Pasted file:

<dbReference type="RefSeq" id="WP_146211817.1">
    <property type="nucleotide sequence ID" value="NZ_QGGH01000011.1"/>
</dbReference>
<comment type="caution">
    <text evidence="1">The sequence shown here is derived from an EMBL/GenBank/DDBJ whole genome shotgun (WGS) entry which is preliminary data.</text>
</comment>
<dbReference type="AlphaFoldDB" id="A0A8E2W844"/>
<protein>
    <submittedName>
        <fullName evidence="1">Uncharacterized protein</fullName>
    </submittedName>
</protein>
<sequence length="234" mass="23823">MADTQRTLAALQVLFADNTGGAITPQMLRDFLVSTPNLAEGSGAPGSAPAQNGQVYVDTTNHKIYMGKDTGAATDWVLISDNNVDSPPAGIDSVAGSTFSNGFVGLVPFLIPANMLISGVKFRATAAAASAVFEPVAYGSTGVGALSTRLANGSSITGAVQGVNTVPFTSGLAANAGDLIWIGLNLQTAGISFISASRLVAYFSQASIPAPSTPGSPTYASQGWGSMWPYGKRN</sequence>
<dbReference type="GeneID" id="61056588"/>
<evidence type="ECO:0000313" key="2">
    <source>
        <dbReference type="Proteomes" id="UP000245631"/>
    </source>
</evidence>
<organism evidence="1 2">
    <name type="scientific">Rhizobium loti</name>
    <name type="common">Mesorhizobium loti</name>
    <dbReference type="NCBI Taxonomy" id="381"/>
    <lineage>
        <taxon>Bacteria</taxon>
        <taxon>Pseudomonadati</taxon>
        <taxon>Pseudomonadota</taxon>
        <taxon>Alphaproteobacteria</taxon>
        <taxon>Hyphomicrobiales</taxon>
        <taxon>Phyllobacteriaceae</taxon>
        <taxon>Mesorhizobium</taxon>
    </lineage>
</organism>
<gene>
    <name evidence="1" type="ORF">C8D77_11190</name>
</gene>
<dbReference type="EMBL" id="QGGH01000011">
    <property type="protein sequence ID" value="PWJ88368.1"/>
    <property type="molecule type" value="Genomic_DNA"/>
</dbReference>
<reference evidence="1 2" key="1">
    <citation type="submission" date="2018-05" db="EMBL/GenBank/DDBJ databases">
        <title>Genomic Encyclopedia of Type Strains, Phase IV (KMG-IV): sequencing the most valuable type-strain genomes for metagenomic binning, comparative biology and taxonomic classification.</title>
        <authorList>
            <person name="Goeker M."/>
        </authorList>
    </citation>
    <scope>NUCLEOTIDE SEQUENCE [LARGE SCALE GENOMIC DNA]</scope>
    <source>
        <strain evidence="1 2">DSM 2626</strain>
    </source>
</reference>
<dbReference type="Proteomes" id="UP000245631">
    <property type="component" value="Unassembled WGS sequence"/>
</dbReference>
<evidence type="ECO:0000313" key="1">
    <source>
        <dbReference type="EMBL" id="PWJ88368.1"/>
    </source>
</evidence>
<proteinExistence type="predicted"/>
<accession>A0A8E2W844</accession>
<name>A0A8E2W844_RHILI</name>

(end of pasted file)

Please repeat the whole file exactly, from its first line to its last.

<dbReference type="RefSeq" id="WP_146211817.1">
    <property type="nucleotide sequence ID" value="NZ_QGGH01000011.1"/>
</dbReference>
<comment type="caution">
    <text evidence="1">The sequence shown here is derived from an EMBL/GenBank/DDBJ whole genome shotgun (WGS) entry which is preliminary data.</text>
</comment>
<dbReference type="AlphaFoldDB" id="A0A8E2W844"/>
<protein>
    <submittedName>
        <fullName evidence="1">Uncharacterized protein</fullName>
    </submittedName>
</protein>
<sequence length="234" mass="23823">MADTQRTLAALQVLFADNTGGAITPQMLRDFLVSTPNLAEGSGAPGSAPAQNGQVYVDTTNHKIYMGKDTGAATDWVLISDNNVDSPPAGIDSVAGSTFSNGFVGLVPFLIPANMLISGVKFRATAAAASAVFEPVAYGSTGVGALSTRLANGSSITGAVQGVNTVPFTSGLAANAGDLIWIGLNLQTAGISFISASRLVAYFSQASIPAPSTPGSPTYASQGWGSMWPYGKRN</sequence>
<dbReference type="GeneID" id="61056588"/>
<evidence type="ECO:0000313" key="2">
    <source>
        <dbReference type="Proteomes" id="UP000245631"/>
    </source>
</evidence>
<organism evidence="1 2">
    <name type="scientific">Rhizobium loti</name>
    <name type="common">Mesorhizobium loti</name>
    <dbReference type="NCBI Taxonomy" id="381"/>
    <lineage>
        <taxon>Bacteria</taxon>
        <taxon>Pseudomonadati</taxon>
        <taxon>Pseudomonadota</taxon>
        <taxon>Alphaproteobacteria</taxon>
        <taxon>Hyphomicrobiales</taxon>
        <taxon>Phyllobacteriaceae</taxon>
        <taxon>Mesorhizobium</taxon>
    </lineage>
</organism>
<gene>
    <name evidence="1" type="ORF">C8D77_11190</name>
</gene>
<dbReference type="EMBL" id="QGGH01000011">
    <property type="protein sequence ID" value="PWJ88368.1"/>
    <property type="molecule type" value="Genomic_DNA"/>
</dbReference>
<reference evidence="1 2" key="1">
    <citation type="submission" date="2018-05" db="EMBL/GenBank/DDBJ databases">
        <title>Genomic Encyclopedia of Type Strains, Phase IV (KMG-IV): sequencing the most valuable type-strain genomes for metagenomic binning, comparative biology and taxonomic classification.</title>
        <authorList>
            <person name="Goeker M."/>
        </authorList>
    </citation>
    <scope>NUCLEOTIDE SEQUENCE [LARGE SCALE GENOMIC DNA]</scope>
    <source>
        <strain evidence="1 2">DSM 2626</strain>
    </source>
</reference>
<dbReference type="Proteomes" id="UP000245631">
    <property type="component" value="Unassembled WGS sequence"/>
</dbReference>
<evidence type="ECO:0000313" key="1">
    <source>
        <dbReference type="EMBL" id="PWJ88368.1"/>
    </source>
</evidence>
<proteinExistence type="predicted"/>
<accession>A0A8E2W844</accession>
<name>A0A8E2W844_RHILI</name>